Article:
Bodybuilding veteran Lee Priest was iconic for his side triceps photo with Tom Platz, so fans have always wondered about how he trained the tricky-to-hit muscle. The wait is over, as Priest took to a recent YouTube video to shed some light on his typical triceps workout routine.
Priest was no ordinary bodybuilder, the Men’s Open staple found success despite limitations to his stature. Instead, he weaponized bubbly muscle volume and freak factor to subdue his opponents on stage, and it worked brilliantly, having defeated the legendary Ronnie Coleman a total of five times at contests in 1997 including at the Mr. Olympia competition.
Whether he is looking back on his impressive tenure or opening up on techniques learned from legends like Tom Platz and Arnold Schwarzenegger, Priest’s ability to reap benefits from training was among his biggest strengths. In honor of that knowledge and the longevity he has acquired at 51 years old, hearing about how he works out is a help to anyone entrenched in the bodybuilding community.
Lee Priest’s Preferred Triceps Exercises
Here are the exercises Lee Priest used in his triceps routine.
- Cambered bar push-down — 4 sets
- Cambered bar overhead variation — 4 sets
- Dip machine — 4 sets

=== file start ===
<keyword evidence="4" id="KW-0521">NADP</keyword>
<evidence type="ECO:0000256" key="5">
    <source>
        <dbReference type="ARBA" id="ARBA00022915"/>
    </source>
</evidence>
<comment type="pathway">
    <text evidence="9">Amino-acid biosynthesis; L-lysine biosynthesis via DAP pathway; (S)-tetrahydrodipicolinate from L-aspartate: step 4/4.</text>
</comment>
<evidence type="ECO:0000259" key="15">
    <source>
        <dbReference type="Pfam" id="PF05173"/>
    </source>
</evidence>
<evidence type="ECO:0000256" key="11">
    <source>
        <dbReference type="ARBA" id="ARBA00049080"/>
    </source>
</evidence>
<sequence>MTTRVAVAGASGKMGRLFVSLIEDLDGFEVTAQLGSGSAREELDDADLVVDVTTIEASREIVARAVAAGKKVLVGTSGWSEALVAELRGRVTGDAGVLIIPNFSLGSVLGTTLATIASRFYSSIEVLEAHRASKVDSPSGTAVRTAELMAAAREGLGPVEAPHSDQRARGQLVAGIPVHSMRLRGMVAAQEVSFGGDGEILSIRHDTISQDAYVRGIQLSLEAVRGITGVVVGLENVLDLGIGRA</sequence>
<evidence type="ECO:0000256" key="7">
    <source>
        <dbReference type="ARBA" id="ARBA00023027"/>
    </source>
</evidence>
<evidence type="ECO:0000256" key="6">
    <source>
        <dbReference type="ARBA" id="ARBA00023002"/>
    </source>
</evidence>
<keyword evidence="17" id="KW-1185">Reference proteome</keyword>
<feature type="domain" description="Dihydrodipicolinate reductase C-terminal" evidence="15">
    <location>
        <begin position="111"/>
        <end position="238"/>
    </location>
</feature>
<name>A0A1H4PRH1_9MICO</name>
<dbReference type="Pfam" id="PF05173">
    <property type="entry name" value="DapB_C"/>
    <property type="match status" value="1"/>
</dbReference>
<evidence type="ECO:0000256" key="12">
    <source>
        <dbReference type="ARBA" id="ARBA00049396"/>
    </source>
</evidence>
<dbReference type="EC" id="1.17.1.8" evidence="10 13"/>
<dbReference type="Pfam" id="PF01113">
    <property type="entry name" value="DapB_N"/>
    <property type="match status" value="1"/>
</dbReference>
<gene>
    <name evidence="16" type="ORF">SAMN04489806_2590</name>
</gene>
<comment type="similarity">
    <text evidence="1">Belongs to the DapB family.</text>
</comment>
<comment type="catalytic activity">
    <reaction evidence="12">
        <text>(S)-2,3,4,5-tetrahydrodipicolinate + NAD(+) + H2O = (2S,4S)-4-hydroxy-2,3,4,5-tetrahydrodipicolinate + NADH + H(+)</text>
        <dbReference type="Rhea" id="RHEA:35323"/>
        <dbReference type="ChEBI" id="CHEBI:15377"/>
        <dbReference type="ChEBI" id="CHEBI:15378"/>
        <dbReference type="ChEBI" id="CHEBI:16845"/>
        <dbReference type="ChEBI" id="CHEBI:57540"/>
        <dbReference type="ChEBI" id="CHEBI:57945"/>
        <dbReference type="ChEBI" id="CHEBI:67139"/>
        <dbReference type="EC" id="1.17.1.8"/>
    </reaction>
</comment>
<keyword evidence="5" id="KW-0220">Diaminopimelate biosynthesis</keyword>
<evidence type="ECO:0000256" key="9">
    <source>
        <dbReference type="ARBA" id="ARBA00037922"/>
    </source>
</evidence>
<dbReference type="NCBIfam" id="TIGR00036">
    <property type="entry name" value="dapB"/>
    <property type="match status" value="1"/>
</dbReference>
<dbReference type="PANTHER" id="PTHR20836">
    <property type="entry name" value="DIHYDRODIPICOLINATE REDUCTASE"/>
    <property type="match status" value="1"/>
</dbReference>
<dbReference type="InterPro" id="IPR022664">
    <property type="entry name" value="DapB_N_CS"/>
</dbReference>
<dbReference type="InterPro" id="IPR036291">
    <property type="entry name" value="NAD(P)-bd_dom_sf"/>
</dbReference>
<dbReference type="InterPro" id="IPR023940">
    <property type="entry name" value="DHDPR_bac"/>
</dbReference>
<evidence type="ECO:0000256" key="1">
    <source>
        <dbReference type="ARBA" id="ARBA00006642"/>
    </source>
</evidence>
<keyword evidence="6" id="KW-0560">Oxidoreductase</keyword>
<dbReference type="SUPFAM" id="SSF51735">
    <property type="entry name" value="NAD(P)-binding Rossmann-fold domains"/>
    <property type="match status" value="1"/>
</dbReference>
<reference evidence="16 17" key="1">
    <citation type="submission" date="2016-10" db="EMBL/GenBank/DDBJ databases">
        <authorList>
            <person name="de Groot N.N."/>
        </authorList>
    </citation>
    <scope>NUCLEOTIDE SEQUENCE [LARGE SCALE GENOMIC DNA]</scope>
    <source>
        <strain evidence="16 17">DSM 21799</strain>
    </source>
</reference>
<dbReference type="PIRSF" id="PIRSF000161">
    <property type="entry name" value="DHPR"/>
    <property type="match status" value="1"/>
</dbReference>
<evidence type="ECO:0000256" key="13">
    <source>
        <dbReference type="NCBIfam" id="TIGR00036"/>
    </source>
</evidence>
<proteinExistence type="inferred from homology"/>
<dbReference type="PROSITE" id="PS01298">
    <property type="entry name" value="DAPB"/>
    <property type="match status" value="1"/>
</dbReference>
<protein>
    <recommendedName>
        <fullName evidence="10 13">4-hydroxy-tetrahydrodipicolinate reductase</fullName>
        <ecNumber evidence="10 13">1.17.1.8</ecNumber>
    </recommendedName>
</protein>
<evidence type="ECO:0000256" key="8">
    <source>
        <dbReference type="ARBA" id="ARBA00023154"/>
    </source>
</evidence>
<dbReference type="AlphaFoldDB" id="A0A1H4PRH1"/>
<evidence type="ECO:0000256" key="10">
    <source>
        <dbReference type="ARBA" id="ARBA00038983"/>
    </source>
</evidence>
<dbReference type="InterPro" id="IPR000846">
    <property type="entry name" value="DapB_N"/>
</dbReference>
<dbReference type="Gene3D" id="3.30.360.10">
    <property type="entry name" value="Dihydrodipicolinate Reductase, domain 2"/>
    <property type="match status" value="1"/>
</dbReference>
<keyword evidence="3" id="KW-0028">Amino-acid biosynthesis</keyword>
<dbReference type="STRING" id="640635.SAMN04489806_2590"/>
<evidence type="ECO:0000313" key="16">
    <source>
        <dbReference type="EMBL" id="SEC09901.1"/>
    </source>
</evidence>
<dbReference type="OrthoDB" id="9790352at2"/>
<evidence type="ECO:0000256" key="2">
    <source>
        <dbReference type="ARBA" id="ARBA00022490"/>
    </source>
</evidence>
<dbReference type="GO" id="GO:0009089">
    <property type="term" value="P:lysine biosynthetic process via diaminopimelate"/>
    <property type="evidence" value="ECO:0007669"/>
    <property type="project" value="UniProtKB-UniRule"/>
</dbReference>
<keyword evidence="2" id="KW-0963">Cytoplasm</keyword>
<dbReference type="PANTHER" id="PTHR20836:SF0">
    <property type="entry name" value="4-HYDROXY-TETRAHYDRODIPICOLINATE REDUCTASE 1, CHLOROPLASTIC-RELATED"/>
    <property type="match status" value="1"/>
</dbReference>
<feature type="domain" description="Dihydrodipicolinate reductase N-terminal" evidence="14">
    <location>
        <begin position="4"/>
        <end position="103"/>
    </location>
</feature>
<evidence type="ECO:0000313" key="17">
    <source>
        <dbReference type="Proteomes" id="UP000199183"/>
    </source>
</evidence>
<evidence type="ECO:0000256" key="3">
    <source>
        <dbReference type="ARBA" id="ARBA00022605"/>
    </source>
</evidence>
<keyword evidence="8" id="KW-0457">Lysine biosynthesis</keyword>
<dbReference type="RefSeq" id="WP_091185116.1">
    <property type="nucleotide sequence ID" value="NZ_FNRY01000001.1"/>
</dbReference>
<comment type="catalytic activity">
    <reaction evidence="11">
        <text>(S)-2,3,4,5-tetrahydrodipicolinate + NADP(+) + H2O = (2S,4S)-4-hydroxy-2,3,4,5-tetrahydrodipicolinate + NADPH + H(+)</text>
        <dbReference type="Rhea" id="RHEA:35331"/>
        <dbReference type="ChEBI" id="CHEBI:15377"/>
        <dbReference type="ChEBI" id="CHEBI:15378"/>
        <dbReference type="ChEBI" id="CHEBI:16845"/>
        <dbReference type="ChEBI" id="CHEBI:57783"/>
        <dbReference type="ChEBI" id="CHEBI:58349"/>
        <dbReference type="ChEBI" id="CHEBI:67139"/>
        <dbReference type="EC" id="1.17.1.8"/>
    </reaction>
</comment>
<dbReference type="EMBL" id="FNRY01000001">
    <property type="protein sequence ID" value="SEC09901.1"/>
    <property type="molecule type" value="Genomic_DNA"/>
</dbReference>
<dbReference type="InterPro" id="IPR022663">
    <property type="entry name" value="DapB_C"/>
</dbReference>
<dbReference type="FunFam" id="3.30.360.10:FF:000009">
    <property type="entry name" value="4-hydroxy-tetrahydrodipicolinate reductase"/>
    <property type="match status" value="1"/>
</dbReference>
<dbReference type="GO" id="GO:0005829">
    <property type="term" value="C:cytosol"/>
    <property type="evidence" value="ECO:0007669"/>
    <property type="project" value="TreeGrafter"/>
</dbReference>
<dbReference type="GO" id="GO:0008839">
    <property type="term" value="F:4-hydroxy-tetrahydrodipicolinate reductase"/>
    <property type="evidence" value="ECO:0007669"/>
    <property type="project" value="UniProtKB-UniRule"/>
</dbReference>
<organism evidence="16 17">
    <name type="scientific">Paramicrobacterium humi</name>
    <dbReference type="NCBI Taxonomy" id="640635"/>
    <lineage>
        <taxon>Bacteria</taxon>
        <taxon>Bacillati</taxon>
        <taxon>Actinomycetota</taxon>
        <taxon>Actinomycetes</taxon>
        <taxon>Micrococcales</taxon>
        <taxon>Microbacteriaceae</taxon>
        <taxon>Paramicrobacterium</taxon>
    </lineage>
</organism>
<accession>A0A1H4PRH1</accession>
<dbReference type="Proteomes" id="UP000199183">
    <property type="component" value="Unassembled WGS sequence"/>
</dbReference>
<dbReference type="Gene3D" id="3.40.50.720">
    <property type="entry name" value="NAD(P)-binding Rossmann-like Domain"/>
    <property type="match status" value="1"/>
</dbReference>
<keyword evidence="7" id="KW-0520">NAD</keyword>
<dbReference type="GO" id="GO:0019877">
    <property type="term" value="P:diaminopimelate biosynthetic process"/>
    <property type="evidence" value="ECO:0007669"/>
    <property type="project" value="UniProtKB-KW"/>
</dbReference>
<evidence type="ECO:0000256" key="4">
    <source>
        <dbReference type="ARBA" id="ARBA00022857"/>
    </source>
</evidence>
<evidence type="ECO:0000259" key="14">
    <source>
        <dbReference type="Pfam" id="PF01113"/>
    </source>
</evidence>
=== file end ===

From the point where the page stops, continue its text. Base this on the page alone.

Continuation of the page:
- Rope push-downs — 4 sets
According to Priest, if he performs five triceps-focused exercises, he completes four sets per movement for a total of 20 sets. However, if he only incorporates four exercises, then he executes five sets of each movement.
“I try to do at least four or five exercises. If I do five exercises, I’ll do four sets. So that’s 20 sets total. If I pick four exercises, that’s five sets total. I might pick the cambered bar for push-downs, I might do the overhead that way, then I might do the dip machine and come back and do the ropes. That’s like working sets.
If I just got a light weight on here and doing like 15 reps, I might do another light set for 15. I don’t count them as the sets. When I finally get down to the working set and it’s harder I count them as a set,” Lee Priest explained.
This isn’t Priest’s first time informing the masses about his thoughts on training. Given the dangers associated with squatting, he recently examined whether or not they are essential for everyday application. He specified that he never performed them daily and there are outliers, but for others, they could end with mobility issues or injuries.
Fortunately for fans, Lee Priest often extends his knowledge and opinions regarding subjects beyond the training room, including nutrition. While previous beliefs suggested that consuming two and a half grams of protein per pound of body weight could affect the kidneys, that was Priest’s threshold. However, he recently reported that his organs are healthy
Lee Priest’s tricep workout is like his personality: straightforward and memorable. It’s a routine that cuts through the confusion and delivers gains, making it accessible and beneficial for beginners and seasoned lifters alike.